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MS COLLINS is an attorney specializing in medical malpractice in Long Beach, California. She welcomes feedback on this column via e-mail. Click on the envelope icon to email.
Shoulder dystocia occurred during delivery of a large baby and doctor was sued for not performing C/S.
In 2000, a Georgia woman delivered a 9 lb, 7 oz child 3 weeks early. A shoulder dystocia occurred during delivery and the obstetrician freed the shoulder, but the child suffered brachial plexus injury and was diagnosed with Erb's palsy.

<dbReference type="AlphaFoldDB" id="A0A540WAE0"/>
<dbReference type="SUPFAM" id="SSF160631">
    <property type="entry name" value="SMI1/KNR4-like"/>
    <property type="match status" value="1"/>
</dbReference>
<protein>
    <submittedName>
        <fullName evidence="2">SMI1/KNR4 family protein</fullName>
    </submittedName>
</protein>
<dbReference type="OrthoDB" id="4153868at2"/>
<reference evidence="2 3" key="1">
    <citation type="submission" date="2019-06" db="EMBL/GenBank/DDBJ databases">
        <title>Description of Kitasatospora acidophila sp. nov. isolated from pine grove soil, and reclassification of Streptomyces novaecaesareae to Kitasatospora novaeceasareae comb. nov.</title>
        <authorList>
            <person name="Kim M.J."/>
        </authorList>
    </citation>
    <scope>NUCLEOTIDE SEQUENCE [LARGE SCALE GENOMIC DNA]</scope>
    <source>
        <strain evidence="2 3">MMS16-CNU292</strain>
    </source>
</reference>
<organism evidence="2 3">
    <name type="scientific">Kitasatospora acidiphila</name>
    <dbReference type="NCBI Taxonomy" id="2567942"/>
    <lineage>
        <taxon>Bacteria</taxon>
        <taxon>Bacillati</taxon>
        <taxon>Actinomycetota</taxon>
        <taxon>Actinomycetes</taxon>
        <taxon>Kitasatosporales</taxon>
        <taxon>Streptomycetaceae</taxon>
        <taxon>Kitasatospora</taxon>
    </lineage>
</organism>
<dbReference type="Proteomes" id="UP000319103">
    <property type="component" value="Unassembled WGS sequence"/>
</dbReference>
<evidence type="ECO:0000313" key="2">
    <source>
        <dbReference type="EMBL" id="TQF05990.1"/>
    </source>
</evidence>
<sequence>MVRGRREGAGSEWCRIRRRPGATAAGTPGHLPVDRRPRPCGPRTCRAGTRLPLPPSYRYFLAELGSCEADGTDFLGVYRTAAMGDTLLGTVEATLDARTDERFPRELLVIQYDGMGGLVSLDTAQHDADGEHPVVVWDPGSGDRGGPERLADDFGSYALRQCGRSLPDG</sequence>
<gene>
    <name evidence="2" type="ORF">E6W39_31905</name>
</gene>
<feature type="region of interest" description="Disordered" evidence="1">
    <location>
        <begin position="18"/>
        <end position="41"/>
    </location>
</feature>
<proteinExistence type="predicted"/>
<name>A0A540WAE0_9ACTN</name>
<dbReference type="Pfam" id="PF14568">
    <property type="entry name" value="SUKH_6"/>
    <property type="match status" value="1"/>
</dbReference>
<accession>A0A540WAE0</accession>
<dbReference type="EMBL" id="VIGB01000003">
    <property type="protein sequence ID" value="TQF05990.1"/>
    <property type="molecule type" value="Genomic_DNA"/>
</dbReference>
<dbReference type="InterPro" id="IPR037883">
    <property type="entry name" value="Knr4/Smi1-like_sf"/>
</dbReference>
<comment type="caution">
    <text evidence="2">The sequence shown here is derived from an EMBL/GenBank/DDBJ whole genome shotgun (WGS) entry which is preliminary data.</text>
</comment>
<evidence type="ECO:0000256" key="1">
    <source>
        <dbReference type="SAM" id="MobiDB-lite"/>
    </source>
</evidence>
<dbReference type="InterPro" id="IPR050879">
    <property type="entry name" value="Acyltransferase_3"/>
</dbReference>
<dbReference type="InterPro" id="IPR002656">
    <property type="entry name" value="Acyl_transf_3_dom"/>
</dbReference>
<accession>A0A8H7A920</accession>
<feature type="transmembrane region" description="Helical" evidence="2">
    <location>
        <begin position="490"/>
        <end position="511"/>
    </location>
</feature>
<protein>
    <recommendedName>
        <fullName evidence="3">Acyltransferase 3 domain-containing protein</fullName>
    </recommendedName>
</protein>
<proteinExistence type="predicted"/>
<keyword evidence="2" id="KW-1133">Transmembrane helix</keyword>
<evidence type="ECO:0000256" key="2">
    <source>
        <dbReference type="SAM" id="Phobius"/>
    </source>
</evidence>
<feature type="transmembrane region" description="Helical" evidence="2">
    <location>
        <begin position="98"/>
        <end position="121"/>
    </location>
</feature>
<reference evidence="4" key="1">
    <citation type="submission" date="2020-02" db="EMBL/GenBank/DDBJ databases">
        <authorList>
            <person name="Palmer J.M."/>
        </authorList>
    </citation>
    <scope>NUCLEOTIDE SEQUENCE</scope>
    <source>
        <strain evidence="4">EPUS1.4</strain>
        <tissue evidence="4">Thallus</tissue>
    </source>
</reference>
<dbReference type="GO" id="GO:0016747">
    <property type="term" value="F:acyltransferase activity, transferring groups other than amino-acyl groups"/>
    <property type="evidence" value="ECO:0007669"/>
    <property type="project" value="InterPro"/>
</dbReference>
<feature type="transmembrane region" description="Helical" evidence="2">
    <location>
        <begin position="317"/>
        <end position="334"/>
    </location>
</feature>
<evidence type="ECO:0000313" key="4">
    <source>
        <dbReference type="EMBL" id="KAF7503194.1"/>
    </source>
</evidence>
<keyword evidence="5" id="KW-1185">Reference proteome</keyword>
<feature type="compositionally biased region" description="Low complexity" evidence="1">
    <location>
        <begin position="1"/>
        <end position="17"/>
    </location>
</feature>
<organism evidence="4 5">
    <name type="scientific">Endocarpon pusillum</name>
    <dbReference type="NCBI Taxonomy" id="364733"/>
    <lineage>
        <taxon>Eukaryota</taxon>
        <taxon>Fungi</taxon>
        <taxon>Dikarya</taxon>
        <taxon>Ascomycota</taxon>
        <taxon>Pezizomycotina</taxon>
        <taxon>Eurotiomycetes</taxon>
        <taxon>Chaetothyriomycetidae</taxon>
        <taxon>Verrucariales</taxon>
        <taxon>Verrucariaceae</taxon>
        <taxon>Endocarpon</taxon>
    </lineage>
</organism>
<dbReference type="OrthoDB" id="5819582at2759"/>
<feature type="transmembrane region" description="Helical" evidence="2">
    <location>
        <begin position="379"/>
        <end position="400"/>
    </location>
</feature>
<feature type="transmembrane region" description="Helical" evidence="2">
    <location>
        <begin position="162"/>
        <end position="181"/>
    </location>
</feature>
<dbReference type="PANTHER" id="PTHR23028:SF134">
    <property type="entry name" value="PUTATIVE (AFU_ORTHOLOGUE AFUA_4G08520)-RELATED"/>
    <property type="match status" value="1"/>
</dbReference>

In the lawsuit that followed, the patient claimed that a cesarean delivery should have been performed due to the child's size and the patient's prior history of a difficult birth. She also claimed that the physicians denied her request for a C/S, and she argued that the ultrasound showed the fetus was significantly larger than her first child and that her fundal height measurements indicated a larger than expected size for gestational age.
The physicians argued that the patient did not request a C/S, there was no medical reason to perform one, that fundal height was not a definite indication of the fetus' size because of the mother's obesity, and that shoulder dystocia and Erb's palsy were known complications of a vaginal birth. A defense verdict was returned.